By BOB CHRISTIE – Associated Press
PHOENIX (AP) – Republican Arizona lawmakers who passed an income tax cut of nearly $ 2 billion in the last session are seeking to repeal it and replace it with a new version , a decision that would end an electoral referendum that ended the tax reduction law. to take effect.
The recognition of Representative Ben Toma and Senator JD Mesnard, the main architects of the flat tax proposal and bills that circumvent a tax on the wealthy that voters approved in 2020, comes a week after a judge ruled rejected a referendum challenge.
And it’s not just the referendum itself, which suspended the $ 1.9 billion income tax cut for the Republican-controlled legislature, that is the problem. Toma noted that passing his flat tax proposal involved a series of deals to rally other Republicans.
This includes an increase in the amount of income taxes sent to cities from 15% to 18% currently, a deal designed to protect these governments from cuts in state revenues. The cities would get a big windfall if the tax cuts were removed.
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“It was really, in every way, a budget talk,” Toma said this week. “In fact, it was the budget conversation. It was the only thing that needed to be resolved in order to get a budget this year.
On the table, a possible full repeal and replacement of tax cuts, which will be phased in when revenue targets are met, starting at $ 1.3 billion this year, Toma and Mesnard said.
When fully implemented, the plan would reduce the tax rates of most taxpayers to 2.5%, from a range of 2.59% to 4.5% and reduce government revenue. $ 1.9 billion. Wealthy taxpayers would also be spared from the tax hike approved by voters in 2020 to increase funding for schools.
The tax cuts mainly benefit the rich. According to Legislative Budget analysts, the average taxpayer earning between $ 75,000 and $ 100,000 will save $ 231 per year in state income taxes, while the average taxpayer earning between $ 500,000 and $ 1 million. dollars per year will save over $ 12,000. And the bills creating big exemptions from Proposition 208 are saving hundreds of millions of the rich.
Groups that put Proposition 208 on the 2020 ballot to increase funding for schools have been enraged by tax cuts and workarounds to the High Income Initiative’s 3.5% surtax.
In August, the state’s Supreme Court declared a key part of Proposition 208 unconstitutional and said it had to be overturned entirely if a lower court ruled that the new revenues put schools above a benchmark. spending limit approved by voters. This is likely, as schools already face this limit.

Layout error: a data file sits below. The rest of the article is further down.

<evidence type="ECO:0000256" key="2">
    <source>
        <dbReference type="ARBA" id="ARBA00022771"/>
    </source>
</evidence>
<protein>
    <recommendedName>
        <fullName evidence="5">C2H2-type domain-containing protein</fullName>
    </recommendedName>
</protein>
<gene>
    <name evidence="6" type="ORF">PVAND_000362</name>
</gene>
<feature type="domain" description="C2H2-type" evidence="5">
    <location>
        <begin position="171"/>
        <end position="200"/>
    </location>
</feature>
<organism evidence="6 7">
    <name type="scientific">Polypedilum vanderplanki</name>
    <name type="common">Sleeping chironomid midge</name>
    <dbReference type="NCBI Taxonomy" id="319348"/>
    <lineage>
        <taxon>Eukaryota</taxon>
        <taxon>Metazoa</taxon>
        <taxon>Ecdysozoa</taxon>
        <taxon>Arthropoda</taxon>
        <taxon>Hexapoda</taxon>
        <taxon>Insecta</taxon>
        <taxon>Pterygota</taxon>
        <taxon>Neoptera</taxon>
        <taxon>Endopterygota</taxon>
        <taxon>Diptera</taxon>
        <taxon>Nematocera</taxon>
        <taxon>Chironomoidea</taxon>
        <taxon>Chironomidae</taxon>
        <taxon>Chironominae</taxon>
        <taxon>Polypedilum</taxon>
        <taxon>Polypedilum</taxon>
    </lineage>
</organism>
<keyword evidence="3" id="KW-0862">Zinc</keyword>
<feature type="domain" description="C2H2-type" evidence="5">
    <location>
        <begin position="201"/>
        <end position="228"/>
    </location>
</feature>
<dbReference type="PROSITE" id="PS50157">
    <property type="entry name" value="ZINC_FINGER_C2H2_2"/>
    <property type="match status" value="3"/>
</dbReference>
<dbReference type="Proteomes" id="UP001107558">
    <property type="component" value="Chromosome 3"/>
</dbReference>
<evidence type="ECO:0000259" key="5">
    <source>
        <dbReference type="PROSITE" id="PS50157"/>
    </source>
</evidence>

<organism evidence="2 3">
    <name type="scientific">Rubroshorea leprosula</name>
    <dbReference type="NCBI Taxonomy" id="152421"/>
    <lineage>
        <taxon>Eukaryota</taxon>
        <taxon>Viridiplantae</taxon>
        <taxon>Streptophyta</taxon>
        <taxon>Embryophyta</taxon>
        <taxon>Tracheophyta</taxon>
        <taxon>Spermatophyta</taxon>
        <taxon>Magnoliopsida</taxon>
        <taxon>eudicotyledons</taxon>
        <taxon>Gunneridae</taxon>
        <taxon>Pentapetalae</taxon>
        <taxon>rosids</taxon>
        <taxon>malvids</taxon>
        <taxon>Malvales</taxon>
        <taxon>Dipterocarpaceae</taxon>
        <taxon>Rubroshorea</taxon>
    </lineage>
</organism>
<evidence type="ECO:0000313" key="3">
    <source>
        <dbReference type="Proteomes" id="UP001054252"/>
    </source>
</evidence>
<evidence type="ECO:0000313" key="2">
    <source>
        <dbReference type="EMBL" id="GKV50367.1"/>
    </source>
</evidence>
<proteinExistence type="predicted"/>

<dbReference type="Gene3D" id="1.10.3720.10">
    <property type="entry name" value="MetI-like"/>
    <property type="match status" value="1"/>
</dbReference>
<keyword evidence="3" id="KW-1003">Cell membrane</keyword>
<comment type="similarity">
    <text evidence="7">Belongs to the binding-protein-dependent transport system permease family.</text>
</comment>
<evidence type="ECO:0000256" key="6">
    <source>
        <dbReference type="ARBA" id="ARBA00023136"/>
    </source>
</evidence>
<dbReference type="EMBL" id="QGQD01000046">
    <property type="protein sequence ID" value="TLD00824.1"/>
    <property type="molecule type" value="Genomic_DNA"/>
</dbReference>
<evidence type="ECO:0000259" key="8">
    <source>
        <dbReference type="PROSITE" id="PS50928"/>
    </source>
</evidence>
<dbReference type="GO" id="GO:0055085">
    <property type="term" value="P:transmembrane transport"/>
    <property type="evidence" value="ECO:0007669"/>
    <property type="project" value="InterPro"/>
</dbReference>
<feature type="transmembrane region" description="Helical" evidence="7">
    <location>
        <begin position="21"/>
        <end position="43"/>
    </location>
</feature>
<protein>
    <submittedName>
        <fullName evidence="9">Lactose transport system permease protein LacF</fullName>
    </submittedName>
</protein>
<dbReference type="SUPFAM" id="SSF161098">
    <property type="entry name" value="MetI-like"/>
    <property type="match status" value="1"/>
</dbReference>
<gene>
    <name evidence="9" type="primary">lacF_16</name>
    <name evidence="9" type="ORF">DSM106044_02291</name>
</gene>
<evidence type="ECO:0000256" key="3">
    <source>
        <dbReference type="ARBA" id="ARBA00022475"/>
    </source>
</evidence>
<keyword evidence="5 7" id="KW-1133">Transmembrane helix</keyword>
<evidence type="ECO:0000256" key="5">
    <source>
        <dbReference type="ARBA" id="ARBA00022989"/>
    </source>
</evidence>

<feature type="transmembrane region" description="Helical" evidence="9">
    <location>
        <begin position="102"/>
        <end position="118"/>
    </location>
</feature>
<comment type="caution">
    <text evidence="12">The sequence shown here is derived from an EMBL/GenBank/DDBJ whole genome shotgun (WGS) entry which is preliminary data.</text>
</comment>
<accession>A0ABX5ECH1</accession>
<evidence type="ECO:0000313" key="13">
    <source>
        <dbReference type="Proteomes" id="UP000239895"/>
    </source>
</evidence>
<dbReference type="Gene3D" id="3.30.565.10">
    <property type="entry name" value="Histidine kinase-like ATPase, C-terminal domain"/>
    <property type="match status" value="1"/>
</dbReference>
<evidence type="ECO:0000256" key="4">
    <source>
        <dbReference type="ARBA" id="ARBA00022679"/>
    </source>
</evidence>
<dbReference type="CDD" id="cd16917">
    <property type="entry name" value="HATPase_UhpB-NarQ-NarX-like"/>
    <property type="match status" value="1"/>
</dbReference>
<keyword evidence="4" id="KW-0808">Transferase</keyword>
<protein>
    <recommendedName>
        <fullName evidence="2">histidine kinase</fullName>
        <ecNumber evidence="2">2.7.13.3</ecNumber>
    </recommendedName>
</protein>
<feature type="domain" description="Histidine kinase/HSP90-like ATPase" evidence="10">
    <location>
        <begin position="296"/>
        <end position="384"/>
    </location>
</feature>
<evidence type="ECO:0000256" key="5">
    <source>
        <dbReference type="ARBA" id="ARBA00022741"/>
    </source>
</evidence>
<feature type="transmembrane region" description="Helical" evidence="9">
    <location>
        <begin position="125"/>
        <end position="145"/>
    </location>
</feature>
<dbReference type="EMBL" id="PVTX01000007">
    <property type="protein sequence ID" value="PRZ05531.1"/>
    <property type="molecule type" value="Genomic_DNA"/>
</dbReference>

After the state’s $ 12.8 budget was passed in June, they scrambled to collect enough signatures to block the tax cuts and the two revenue-reducing bills in Proposition 208. They didn’t ‘only succeeded in blocking the big income tax cuts.
Opponents of tax cuts argue that Arizona’s underfunded schools and social programs need the money more than the rich. They had to file more than 118,000 valid signatures to block the tac cut law and place it on the November 2022 ballot. The secretary of state’s office said after its reviews and county officials, about 163 000 were valid. It was certified in November and could appear on the ballot as Proposition 307 in November 2022.
The group, Invest in Arizona Now, has so far pushed back a court challenge to the referendum by trying to repeal the tax cuts included in the Senate Bill 1828. A judge last week rejected the arguments of Arizona Free Enterprise Club that the state constitution does not allow it. tax reduction laws be sent to the polls. This decision is appealed to the State Supreme Court.
David Lujan, who heads the Children’s Action Alliance which was part of the coalition supporting the referendum, said voters would not be happy if the legislature repeals and replaces the tax cuts and avoids the referendum.
“I would say I would proceed with extreme caution if I were a lawmaker inclined to support something like this, as polls show Arizona voters overwhelmingly support this referendum,” Lujan said Thursday.
Mesnard said the combination of the referendum blocking income tax cuts and the Supreme Court’s ruling on Proposition 208 will force GOP lawmakers to act. No Democrats have supported the tax cuts.
“So given these two factors, my suggestion would be to repeal it,” Mesnard said. “Take a look at the new landscape, publish the court decision and adopt a different tax package. “
State revenues continue to soar, with a huge surplus approaching $ 2 billion, even as the $ 1.9 billion tax cuts take effect, Toma said.
“A full repeal and replacement of the tax cut is on the table,” Toma said. “Our incomes are significantly different in a good way from what they were even when we passed this bill.
“And a cleaner bill that reflects the reality of where we are, I think that’s also a potential option,” he said.
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